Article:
For some reason someone out there thought that releasing a film the same week as Star Wars: The Force Awakens was a good idea. You can kind of see the logic in releasing Sisters this week, I suppose. The studio is hoping to grab the female audience that isn’t interest in sci-fi or Star Wars. The problem is that that demographic pretty much doesn’t exist anymore, especially for Star Wars. Everyone is interested in Star Wars so grabbing some mythical secondary audience just isn’t going to happen.
It’s too bad because folks would most likely have had some fun with Sisters. It’s Tina Fey and Amy Poehler doing what they do best, though not at their best. Maybe it will get some pick up over the Christmas break from folks looking to see something else than Star Wars, but in this case I think timing and mediocrity will turn Sisters into a forgotten footnote of cinematic history.
Director: Jason Moore
Release Date: December 18, 2015
Sisters is about Tina Fey and Amy Poehler playing sisters Maura and Kate Ellis. Maura is the goody-two-shoes and Kate is the partying train wreck and despite the fact that they clearly didn’t do anything together as children they grew up the best of friends. But now their parents are going to sell their childhood home and so the two decide to throw one last “Ellis Island” party recapture their youth and get Maura a new man.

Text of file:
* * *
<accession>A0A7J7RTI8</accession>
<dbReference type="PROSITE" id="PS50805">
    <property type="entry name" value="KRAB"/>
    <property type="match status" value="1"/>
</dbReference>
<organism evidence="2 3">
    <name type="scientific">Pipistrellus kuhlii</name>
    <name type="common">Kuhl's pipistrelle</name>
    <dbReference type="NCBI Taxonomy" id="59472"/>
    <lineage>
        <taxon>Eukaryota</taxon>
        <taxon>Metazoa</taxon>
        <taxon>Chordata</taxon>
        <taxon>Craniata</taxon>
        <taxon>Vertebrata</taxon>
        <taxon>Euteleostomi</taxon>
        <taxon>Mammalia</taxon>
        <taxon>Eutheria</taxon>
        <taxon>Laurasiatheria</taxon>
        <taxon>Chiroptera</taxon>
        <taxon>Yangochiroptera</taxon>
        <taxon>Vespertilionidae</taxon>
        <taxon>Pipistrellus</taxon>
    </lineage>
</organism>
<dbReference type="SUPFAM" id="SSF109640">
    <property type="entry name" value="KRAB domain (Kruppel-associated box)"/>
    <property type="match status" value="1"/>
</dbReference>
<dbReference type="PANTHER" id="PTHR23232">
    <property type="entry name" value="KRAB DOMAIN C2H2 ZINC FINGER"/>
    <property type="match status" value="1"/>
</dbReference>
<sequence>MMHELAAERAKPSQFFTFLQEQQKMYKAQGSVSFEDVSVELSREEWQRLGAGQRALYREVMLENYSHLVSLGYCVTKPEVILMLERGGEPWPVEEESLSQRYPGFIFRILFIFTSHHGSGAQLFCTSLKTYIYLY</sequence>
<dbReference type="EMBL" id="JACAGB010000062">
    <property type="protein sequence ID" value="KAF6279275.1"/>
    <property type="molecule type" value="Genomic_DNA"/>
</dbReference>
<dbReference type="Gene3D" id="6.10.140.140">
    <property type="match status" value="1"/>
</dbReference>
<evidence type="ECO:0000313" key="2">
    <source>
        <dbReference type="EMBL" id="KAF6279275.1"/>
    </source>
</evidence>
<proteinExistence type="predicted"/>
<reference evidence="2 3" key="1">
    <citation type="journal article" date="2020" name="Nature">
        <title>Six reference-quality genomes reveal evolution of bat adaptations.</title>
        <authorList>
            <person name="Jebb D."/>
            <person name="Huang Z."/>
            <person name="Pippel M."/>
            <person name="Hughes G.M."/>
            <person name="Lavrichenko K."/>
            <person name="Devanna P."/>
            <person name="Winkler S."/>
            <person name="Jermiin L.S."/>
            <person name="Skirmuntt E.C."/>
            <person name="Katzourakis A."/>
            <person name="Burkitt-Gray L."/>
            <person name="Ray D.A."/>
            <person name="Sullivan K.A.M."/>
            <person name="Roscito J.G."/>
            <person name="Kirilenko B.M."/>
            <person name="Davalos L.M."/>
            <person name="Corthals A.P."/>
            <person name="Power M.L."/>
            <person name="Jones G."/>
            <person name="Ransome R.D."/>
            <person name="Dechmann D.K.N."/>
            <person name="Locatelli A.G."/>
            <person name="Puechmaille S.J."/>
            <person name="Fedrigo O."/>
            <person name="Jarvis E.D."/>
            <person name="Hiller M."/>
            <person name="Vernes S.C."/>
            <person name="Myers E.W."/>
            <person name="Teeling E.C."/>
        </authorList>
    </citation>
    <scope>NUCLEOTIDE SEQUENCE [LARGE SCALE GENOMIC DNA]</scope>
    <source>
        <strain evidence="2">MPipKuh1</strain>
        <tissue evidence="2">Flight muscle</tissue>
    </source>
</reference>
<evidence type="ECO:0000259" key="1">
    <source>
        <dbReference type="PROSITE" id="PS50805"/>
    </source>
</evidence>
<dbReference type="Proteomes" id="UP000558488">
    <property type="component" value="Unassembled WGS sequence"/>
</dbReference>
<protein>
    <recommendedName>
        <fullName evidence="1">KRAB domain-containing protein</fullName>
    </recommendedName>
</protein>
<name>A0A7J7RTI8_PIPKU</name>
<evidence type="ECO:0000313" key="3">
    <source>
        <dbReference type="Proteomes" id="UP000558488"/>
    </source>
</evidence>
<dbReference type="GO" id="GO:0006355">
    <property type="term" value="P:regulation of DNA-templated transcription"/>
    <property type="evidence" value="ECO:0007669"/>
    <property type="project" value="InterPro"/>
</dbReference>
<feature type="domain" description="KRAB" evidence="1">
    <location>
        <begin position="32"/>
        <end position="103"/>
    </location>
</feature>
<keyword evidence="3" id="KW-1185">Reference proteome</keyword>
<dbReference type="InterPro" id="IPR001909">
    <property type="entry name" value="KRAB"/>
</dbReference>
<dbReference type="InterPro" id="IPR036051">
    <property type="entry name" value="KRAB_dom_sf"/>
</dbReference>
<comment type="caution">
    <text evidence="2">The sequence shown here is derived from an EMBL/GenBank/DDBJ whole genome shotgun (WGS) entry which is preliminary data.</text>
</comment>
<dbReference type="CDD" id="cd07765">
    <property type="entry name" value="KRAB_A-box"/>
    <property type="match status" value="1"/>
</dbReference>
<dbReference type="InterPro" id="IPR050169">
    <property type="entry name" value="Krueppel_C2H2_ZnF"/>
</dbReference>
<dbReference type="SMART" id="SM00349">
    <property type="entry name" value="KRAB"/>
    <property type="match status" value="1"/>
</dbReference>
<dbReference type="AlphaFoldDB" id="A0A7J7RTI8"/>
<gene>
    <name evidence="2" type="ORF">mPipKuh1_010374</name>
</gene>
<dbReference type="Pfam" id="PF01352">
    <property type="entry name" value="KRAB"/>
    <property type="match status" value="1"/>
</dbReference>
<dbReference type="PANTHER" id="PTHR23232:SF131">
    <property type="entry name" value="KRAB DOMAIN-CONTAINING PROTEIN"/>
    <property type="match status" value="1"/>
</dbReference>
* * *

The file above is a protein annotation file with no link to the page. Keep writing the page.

The comedy revolves around the somewhat tired trope of old people doing young people things. Because of this the movie really only survives on the strength of its two leading stars. As is par for the course Poehler and Fey turn it performances and chemistry that elevate the quality of the entire film. A lot of the jokes would just be flat out bad if you they weren’t the ones delivering them, and the fact that they clearly act like sisters in real life makes it all the more fun to watch them joke around on screen. There’s nothing special about the comedy here, but they make it work.
The rest of the film is kind of perfunctory at best. The usual cast of SNL alum march out to deliver whatever comedy they’ve been assigned and most of the movie is taken up by the big party, during which a ludicrous amount of things go on. This includes the destruction and complete drywalling of an attic ceiling as if it was a ten minute project. I can suspend disbelief for most things, but as someone who has put up drywall this is just completely unbelievable. Thankfully it was followed up by a pretty hilarious scene where Ike Barinhotz gets a ballerina music box stuck where the sun don’t shine.
It’s this really weird balance of Fey and Poehler’s honest comedy and the far out slapstick that makes Sisters feel entirely unbalanced. At one point you’re enjoying it thanks to the cast and at the next you’re wondering how you accidentally started watching Grown Ups 2. That’s not entirely fair. One shouldn’t just throw around an insult like that. I went to far and I apologize.
The point being that Sisters is a movie with some jokes that work and some jokes that don’t. It features funny comedians who can take tepid content and turn it into something decent to good. You will laugh and you might even at some point feel something, despite the movie’s insipid ending.
To conclude: this is a movie that is not Star Wars and there really isn’t much more to say.